How to help improve infrastructure resilience with smart technology
- 25 March 2021
- Francien Horrevorts
- Knowledge Infrastructure
How can smart technology help improve infrastructure resilience? This is the question that professor Isam Shahrour addressed during his talk on the Polder2C’s partner meeting recently.
Isam Shahrour, distinguished professor in Civil Engineering & Smart Cities, has been working for the University of Lille for 30 years now, and he represents this university as partner of the month of March. Let’s find out what we can learn about the link between smart technology, infrastructure resilience and disaster management.
Impact of climate disasters on infrastructure
As we analyse international data about climate change, it is evident that since the 1950s we have a high increase of climate related disasters and that climate change has an enormous economic impact. Moreover, the consequences on infrastructure are huge as well. Our infrastructure is designed for certain levels of intensity and frequency of hazards that have already been surpassed. To ensure the safety of both inhabitants and built environment, these infrastructures should be upgraded to face new hazard challenges.
What can we do to solve this problem? There are two possible solutions. First of all, we can upgrade existing infrastructure. That is a big investment, takes a lot of time and for some of the infrastructure this solution is impossible. Secondly, smart and resilient infrastructures: adapt infrastructure to new circumstances. This can be done by combining socio-technical systems, resilience approach and smart technology.
1. Socio - technical systems
Socio-technical systems are made up of various elements such as buildings, infrastructures, communities (people), administration (public authorities), public services, private sector and economic and social activity. All of these components are affected by hazards and they are also interdependent and influencing each other. A good strategy to recover from climate disasters, includes all of these elements. The goal is to find a way to design our systems so we can reduce the damage as well as the recovery time.
2. Resilience approach
The second element is the resilience approach. For this approach information and data is key. It is an information system that exists of historical and real time data concerning the occurrences of hazards, from the early phase until the recovery and adaptation phase of a disaster. All these data help improve our understanding of the responses of socio-technical systems to these hazards. Combined with Artificial Intelligence the aim is to reach a level of recovery that is higher than before.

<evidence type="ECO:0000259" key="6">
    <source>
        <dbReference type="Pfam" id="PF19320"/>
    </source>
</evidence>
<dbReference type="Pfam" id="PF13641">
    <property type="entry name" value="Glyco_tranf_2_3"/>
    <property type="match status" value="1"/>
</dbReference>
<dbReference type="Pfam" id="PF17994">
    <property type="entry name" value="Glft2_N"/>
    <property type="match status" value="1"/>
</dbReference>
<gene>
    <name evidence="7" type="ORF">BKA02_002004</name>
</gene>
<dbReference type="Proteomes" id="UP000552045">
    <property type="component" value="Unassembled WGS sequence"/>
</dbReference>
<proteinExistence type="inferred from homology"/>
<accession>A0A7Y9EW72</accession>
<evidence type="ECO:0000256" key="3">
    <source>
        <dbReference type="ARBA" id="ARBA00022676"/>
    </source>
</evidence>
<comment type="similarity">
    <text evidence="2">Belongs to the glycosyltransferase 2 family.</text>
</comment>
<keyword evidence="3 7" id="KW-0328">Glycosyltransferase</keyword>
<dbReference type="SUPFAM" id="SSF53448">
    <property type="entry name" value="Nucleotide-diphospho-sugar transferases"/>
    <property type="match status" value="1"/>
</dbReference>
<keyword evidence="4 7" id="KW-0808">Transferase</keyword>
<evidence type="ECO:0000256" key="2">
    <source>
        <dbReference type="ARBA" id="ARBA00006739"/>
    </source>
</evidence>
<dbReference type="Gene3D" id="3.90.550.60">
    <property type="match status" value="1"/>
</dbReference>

3. Smart technology
The third part is smart technology. Smart technology is inspired from human intelligence, it has the capacity to learn from experience. We want to learn from disasters to improve the strength and adaptation capacity of our systems to face new challenges. In order to use the concept of intelligence, a digital model is needed. Consequently, data from all the different elements of the socio-technical system are imported into the information system and transformed into smart services.
The internet and disaster management
A helpful development is that nowadays we live in a connected world due to the internet. This enables us to gather much more information and make many more cross links between data. These data and new technologies are also used for disaster management. Examples are apps on mobile phones that can be used to predict climate hazards. Data from videos, drones and social media are used for disaster management as well. Social media for instance helps to analyse the impact of the hazard in a specific area, monitor emotions or improve disaster response.
Resilience approach and smart technology
For an effective combination of the resilience approach and smart technology, hazard management data and smart city data need to be connected. For smart resilient systems two analysis tools, the Big Data tools and Artificial Intelligence are prioritised. It is necessary to choose what to focus on since not a lot of time is available when disasters occur. The early phase is one of the most important phases of disaster. Smart and resilient system services can offer much more rapid action, which can minimise the damage to a great extent. Furthermore, this approach can affect many systems for the recovery phase as well. It can reinforce adaptive capacity through community involvement, improved emergency response and so on.
This approach, combining the three elements, is really valuable for hazard management. It is a new area, so we need experience and we need to learn from pilot projects. The Polder2C’s partners are eager to discuss if additional experiments can be included or designed during the project to help Isam Shahrour’s research and project.
Watch full presentation
For more detailed information and the full presentation of Isam Shahrour, watch the video.
University of Lille and Polder2C’s
The University of Lille is one of the thirteen project partners of Polder2C’s. Their contribution to the Polder2C’s project concerns two subjects. One is the design and construction of a Data Wizard about infrastructure knowledge. They answer the question of how to transform data into knowledge and to share the knowledge. The second subject is numerical modelling of soil erosion during flood.
Did you like this article? You may also like to read the interview with Isam Shahrour that we shared earlier.